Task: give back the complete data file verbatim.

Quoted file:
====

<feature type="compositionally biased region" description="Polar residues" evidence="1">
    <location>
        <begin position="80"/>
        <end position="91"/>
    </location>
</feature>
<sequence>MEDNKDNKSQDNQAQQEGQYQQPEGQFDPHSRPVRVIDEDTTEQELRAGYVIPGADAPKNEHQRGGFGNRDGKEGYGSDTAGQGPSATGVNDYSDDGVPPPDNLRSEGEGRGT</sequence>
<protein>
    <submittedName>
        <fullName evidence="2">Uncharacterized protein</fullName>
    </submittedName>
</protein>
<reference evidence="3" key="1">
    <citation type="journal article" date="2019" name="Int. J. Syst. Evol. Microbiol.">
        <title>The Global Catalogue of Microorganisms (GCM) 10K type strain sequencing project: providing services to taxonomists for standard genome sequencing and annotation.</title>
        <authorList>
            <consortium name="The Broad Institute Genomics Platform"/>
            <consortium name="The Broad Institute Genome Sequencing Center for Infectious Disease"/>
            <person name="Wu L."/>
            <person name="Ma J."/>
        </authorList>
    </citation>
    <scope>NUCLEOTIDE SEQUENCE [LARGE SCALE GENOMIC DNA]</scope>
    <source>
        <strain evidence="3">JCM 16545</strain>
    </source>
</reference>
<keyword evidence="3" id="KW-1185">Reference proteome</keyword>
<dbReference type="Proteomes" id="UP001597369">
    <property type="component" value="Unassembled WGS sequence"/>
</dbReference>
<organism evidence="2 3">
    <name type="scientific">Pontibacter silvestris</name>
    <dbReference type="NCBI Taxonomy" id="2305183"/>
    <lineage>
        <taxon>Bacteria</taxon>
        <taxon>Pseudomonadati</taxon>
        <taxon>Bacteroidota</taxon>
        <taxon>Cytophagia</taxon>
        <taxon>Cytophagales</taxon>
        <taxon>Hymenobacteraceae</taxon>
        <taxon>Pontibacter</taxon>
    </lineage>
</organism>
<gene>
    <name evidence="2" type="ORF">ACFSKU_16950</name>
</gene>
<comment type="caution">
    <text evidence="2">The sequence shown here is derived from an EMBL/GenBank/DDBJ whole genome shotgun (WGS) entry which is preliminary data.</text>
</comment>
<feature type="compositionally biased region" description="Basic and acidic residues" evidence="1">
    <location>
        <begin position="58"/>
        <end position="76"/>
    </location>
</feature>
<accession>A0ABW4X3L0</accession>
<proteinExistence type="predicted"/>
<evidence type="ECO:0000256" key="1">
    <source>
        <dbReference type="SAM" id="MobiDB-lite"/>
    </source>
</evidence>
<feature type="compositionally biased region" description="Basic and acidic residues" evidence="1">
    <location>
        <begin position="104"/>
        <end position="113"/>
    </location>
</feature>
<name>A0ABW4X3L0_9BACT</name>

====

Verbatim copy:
<feature type="compositionally biased region" description="Polar residues" evidence="1">
    <location>
        <begin position="80"/>
        <end position="91"/>
    </location>
</feature>
<sequence>MEDNKDNKSQDNQAQQEGQYQQPEGQFDPHSRPVRVIDEDTTEQELRAGYVIPGADAPKNEHQRGGFGNRDGKEGYGSDTAGQGPSATGVNDYSDDGVPPPDNLRSEGEGRGT</sequence>
<protein>
    <submittedName>
        <fullName evidence="2">Uncharacterized protein</fullName>
    </submittedName>
</protein>
<reference evidence="3" key="1">
    <citation type="journal article" date="2019" name="Int. J. Syst. Evol. Microbiol.">
        <title>The Global Catalogue of Microorganisms (GCM) 10K type strain sequencing project: providing services to taxonomists for standard genome sequencing and annotation.</title>
        <authorList>
            <consortium name="The Broad Institute Genomics Platform"/>
            <consortium name="The Broad Institute Genome Sequencing Center for Infectious Disease"/>
            <person name="Wu L."/>
            <person name="Ma J."/>
        </authorList>
    </citation>
    <scope>NUCLEOTIDE SEQUENCE [LARGE SCALE GENOMIC DNA]</scope>
    <source>
        <strain evidence="3">JCM 16545</strain>
    </source>
</reference>
<keyword evidence="3" id="KW-1185">Reference proteome</keyword>
<dbReference type="Proteomes" id="UP001597369">
    <property type="component" value="Unassembled WGS sequence"/>
</dbReference>
<organism evidence="2 3">
    <name type="scientific">Pontibacter silvestris</name>
    <dbReference type="NCBI Taxonomy" id="2305183"/>
    <lineage>
        <taxon>Bacteria</taxon>
        <taxon>Pseudomonadati</taxon>
        <taxon>Bacteroidota</taxon>
        <taxon>Cytophagia</taxon>
        <taxon>Cytophagales</taxon>
        <taxon>Hymenobacteraceae</taxon>
        <taxon>Pontibacter</taxon>
    </lineage>
</organism>
<gene>
    <name evidence="2" type="ORF">ACFSKU_16950</name>
</gene>
<comment type="caution">
    <text evidence="2">The sequence shown here is derived from an EMBL/GenBank/DDBJ whole genome shotgun (WGS) entry which is preliminary data.</text>
</comment>
<feature type="compositionally biased region" description="Basic and acidic residues" evidence="1">
    <location>
        <begin position="58"/>
        <end position="76"/>
    </location>
</feature>
<accession>A0ABW4X3L0</accession>
<proteinExistence type="predicted"/>
<evidence type="ECO:0000256" key="1">
    <source>
        <dbReference type="SAM" id="MobiDB-lite"/>
    </source>
</evidence>
<feature type="compositionally biased region" description="Basic and acidic residues" evidence="1">
    <location>
        <begin position="104"/>
        <end position="113"/>
    </location>
</feature>
<name>A0ABW4X3L0_9BACT</name>